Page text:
In my present ministry, a lot of our efforts to rethink youth ministry are a direct result of the tendency we see in our own church for students to be disconnected from "big church," and also for some of our very involved students to end up entirely disconnected from any local church once they go to college.
How have you/will you help your church, volunteers, and youth in your ministry understand and make this transition?
I think it is different for each group of people. The other staff members at my ministry are largely on board and happy to see this transition beginning to take place. I am blessed to have an extremely supportive supervisor, and also a very helpful and caring senior pastor. Both constantly help and challenge me to continue this process. Parents see the statistics and want their children to have a faith that lasts--even if we are all walking a journey together of figuring out how to do that. In fact, most of the adults in my context want a deeper, more outward focused, more generationally diverse ministry. They may not know how to get there, and change can still be scary, and sometimes there is concern about whether students will really come just for Jesus, but we are really all on this journey together.
One thing I'm learning is that students will probably need the most help making this transition. I'm discovering that it's really helpful to talk to them about it, explain what's going on and why, give them input. Then, do all of it over again. Explain what you see the differences between attractional youth ministry and a different kind of youth ministry to be. Then explain it in another way. Then in yet another way. Sometimes students will only hear that the entertainment is going away, and they won't understand why. They might see some things changing and not quite understand why. So explain it again. Give them a chance to plan things, and help to guide them through the process of thinking differently about things. In my present ministry, we've typically done "fun nights" as events to which we encourage students to invite their friends. I have encouraged students, instead, to invite friends to our normal midweek meeting or our Sunday morning meeting. At both of these meetings there is a lot of prayer, a good amount of Bible, and plenty of religious talk. It's been a transition and sometimes students are still like, "Would my friends really want to come to a church thing?" The answer, of course, is yes, but sometimes it takes a while to realize that.
Something that has been helpful for some of the students in my youth ministry is my blog. I never intended for my blog to be something that would help explain things to students, but for some of those who read it, hearing me talk about things in a more general, objective manner has really helped them to understand what I mean when I talk about ministry and why we're making some of the changes we're making.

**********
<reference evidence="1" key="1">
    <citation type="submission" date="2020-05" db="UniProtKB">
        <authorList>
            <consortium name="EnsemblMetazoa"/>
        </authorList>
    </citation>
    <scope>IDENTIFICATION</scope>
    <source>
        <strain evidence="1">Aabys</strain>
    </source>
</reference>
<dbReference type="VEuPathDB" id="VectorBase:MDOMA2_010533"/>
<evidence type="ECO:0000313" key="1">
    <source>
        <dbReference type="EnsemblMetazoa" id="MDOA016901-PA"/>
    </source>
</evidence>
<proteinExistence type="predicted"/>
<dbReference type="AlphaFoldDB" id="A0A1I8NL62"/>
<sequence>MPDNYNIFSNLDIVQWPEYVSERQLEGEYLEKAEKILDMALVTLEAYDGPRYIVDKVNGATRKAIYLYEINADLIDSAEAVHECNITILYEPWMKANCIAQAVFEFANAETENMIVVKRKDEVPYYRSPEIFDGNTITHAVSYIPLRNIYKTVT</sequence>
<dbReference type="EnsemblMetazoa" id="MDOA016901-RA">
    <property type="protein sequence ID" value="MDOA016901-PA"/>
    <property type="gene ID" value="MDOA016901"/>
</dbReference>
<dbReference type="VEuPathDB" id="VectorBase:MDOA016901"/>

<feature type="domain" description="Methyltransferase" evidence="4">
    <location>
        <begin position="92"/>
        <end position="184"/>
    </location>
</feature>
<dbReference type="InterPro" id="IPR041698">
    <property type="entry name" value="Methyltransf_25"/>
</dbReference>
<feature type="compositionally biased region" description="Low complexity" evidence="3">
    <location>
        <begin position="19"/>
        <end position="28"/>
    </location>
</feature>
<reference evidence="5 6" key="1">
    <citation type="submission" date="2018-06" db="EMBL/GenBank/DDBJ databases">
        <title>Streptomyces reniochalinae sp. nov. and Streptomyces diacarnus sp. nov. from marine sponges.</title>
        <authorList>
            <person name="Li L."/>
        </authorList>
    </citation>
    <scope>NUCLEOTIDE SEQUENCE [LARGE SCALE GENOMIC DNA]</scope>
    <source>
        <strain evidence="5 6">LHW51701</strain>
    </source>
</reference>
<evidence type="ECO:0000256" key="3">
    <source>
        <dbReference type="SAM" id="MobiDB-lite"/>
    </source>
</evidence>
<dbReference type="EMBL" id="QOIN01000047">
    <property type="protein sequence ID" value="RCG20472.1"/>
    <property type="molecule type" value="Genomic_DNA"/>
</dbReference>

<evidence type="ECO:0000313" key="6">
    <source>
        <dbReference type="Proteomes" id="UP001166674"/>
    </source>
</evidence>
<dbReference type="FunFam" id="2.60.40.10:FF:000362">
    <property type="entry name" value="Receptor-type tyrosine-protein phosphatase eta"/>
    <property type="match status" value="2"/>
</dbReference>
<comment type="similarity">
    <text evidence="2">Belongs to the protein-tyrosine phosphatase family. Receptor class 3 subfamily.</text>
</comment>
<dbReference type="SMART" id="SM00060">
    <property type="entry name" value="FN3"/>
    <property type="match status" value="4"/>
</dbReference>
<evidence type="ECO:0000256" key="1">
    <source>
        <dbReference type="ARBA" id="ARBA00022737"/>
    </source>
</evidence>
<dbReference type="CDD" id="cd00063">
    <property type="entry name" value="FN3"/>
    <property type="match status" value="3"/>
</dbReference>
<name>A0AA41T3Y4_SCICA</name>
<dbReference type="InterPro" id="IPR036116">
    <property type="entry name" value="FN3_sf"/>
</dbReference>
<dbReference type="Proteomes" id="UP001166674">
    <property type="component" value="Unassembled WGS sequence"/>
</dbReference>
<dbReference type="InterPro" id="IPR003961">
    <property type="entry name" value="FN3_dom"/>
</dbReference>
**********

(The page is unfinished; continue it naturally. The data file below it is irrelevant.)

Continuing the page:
What do you foresee as challenges or conflicts as you make this shift?
One of the challenges is that we all become familiar with certain ways of doing things, so any change produces stress. As we attempt to become more intergenerational in my ministry, I expect students to resist the idea of adults "invading" programs, and I also expect some adults to resist ways in which we try to help students become involved in other programs. It's going to be a learning experience all around.
It is also natural for us to be selfish, and so the move to focus on others instead of ourselves has caused and will cause some consternation. I'm sure there are other challenges or conflicts that will arise that I'm not thinking of just now. The path is long, and to be completely honest, I'm not sure anyone in the youth ministry world really knows what the end result looks like--which might be good, we have a tendency to seize on "one size fits all" models, and that simply isn't reality.
What do you think you lose when you move away from an attractional form of ministry? What do you hope to gain?
I'm not sure there are any positives that we have to lose when we move away from an attractional youth ministry. For instance, attractional youth ministry takes the immediacy and importance of students' problems and crisis very seriously. That's good. I think we can move away from an attractional form of ministry without losing that.
We will lose the focus on entertainment. We'll probably also lose some of our safety. Certainly we'll be pushed to love others in radical ways that we might rather not have to navigate.
In terms of gain, I hope that down the road our youth ministry helps students have what the folks at Fuller would label "sticky faith." I hope that our students learn that the Gospel is better than laser tag. I hope that our students learn to rest instead of constantly do. I hope our church learns and benefits from having more students involved in worship, and more adults involved in ministry to and with students. I hope I grow right along with my students. I guess, in short, I hope that we are able to live out the faith together and share Jesus' love with a world that is hurting and desperately looking for hope--not entertainment.
-- Calvin Park